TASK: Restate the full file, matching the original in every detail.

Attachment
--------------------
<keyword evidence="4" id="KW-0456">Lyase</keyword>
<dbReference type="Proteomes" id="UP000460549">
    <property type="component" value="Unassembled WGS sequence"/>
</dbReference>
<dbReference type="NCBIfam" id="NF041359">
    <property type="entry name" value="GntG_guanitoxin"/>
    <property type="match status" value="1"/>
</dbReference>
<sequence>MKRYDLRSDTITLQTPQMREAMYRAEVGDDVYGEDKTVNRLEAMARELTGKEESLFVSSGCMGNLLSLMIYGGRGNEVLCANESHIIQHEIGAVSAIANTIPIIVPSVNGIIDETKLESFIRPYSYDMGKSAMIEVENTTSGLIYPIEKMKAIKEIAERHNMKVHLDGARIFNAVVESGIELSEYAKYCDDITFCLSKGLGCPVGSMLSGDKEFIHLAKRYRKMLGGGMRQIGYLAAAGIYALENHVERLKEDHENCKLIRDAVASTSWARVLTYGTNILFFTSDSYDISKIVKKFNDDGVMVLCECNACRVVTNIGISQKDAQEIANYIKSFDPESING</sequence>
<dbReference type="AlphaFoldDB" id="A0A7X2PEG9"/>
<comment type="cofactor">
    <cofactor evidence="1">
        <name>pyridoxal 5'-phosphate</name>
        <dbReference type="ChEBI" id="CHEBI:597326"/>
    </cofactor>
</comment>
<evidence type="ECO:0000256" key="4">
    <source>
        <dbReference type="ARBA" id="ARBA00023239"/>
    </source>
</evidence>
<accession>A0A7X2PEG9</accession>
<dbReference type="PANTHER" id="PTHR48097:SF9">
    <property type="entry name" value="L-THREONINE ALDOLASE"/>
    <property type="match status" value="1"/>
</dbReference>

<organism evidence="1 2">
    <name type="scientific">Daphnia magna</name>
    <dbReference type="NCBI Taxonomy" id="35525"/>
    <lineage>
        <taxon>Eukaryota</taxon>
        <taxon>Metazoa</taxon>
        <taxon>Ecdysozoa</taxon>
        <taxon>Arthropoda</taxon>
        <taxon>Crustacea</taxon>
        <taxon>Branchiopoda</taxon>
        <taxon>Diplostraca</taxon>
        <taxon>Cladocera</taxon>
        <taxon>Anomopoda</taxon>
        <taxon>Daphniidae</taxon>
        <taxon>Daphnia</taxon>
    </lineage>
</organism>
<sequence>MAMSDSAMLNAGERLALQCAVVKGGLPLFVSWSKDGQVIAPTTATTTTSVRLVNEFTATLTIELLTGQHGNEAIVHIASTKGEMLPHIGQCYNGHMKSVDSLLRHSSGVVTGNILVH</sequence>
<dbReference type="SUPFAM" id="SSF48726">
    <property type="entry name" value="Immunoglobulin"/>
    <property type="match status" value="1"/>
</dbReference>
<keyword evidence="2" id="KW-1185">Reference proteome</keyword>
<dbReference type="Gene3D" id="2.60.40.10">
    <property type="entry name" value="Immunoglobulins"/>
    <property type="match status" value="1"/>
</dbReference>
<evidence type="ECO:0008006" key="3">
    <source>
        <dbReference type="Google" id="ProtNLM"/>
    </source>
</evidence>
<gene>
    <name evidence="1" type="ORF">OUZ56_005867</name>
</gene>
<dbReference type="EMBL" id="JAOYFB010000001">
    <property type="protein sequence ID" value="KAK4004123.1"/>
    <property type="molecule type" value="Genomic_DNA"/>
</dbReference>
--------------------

<keyword evidence="4" id="KW-0456">Lyase</keyword>
<dbReference type="Proteomes" id="UP000460549">
    <property type="component" value="Unassembled WGS sequence"/>
</dbReference>
<dbReference type="NCBIfam" id="NF041359">
    <property type="entry name" value="GntG_guanitoxin"/>
    <property type="match status" value="1"/>
</dbReference>
<sequence>MKRYDLRSDTITLQTPQMREAMYRAEVGDDVYGEDKTVNRLEAMARELTGKEESLFVSSGCMGNLLSLMIYGGRGNEVLCANESHIIQHEIGAVSAIANTIPIIVPSVNGIIDETKLESFIRPYSYDMGKSAMIEVENTTSGLIYPIEKMKAIKEIAERHNMKVHLDGARIFNAVVESGIELSEYAKYCDDITFCLSKGLGCPVGSMLSGDKEFIHLAKRYRKMLGGGMRQIGYLAAAGIYALENHVERLKEDHENCKLIRDAVASTSWARVLTYGTNILFFTSDSYDISKIVKKFNDDGVMVLCECNACRVVTNIGISQKDAQEIANYIKSFDPESING</sequence>
<dbReference type="AlphaFoldDB" id="A0A7X2PEG9"/>
<comment type="cofactor">
    <cofactor evidence="1">
        <name>pyridoxal 5'-phosphate</name>
        <dbReference type="ChEBI" id="CHEBI:597326"/>
    </cofactor>
</comment>
<evidence type="ECO:0000256" key="4">
    <source>
        <dbReference type="ARBA" id="ARBA00023239"/>
    </source>
</evidence>
<accession>A0A7X2PEG9</accession>
<dbReference type="PANTHER" id="PTHR48097:SF9">
    <property type="entry name" value="L-THREONINE ALDOLASE"/>
    <property type="match status" value="1"/>
</dbReference>

<organism evidence="1 2">
    <name type="scientific">Daphnia magna</name>
    <dbReference type="NCBI Taxonomy" id="35525"/>
    <lineage>
        <taxon>Eukaryota</taxon>
        <taxon>Metazoa</taxon>
        <taxon>Ecdysozoa</taxon>
        <taxon>Arthropoda</taxon>
        <taxon>Crustacea</taxon>
        <taxon>Branchiopoda</taxon>
        <taxon>Diplostraca</taxon>
        <taxon>Cladocera</taxon>
        <taxon>Anomopoda</taxon>
        <taxon>Daphniidae</taxon>
        <taxon>Daphnia</taxon>
    </lineage>
</organism>
<sequence>MAMSDSAMLNAGERLALQCAVVKGGLPLFVSWSKDGQVIAPTTATTTTSVRLVNEFTATLTIELLTGQHGNEAIVHIASTKGEMLPHIGQCYNGHMKSVDSLLRHSSGVVTGNILVH</sequence>
<dbReference type="SUPFAM" id="SSF48726">
    <property type="entry name" value="Immunoglobulin"/>
    <property type="match status" value="1"/>
</dbReference>
<keyword evidence="2" id="KW-1185">Reference proteome</keyword>
<dbReference type="Gene3D" id="2.60.40.10">
    <property type="entry name" value="Immunoglobulins"/>
    <property type="match status" value="1"/>
</dbReference>
<evidence type="ECO:0008006" key="3">
    <source>
        <dbReference type="Google" id="ProtNLM"/>
    </source>
</evidence>
<gene>
    <name evidence="1" type="ORF">OUZ56_005867</name>
</gene>
<dbReference type="EMBL" id="JAOYFB010000001">
    <property type="protein sequence ID" value="KAK4004123.1"/>
    <property type="molecule type" value="Genomic_DNA"/>
</dbReference>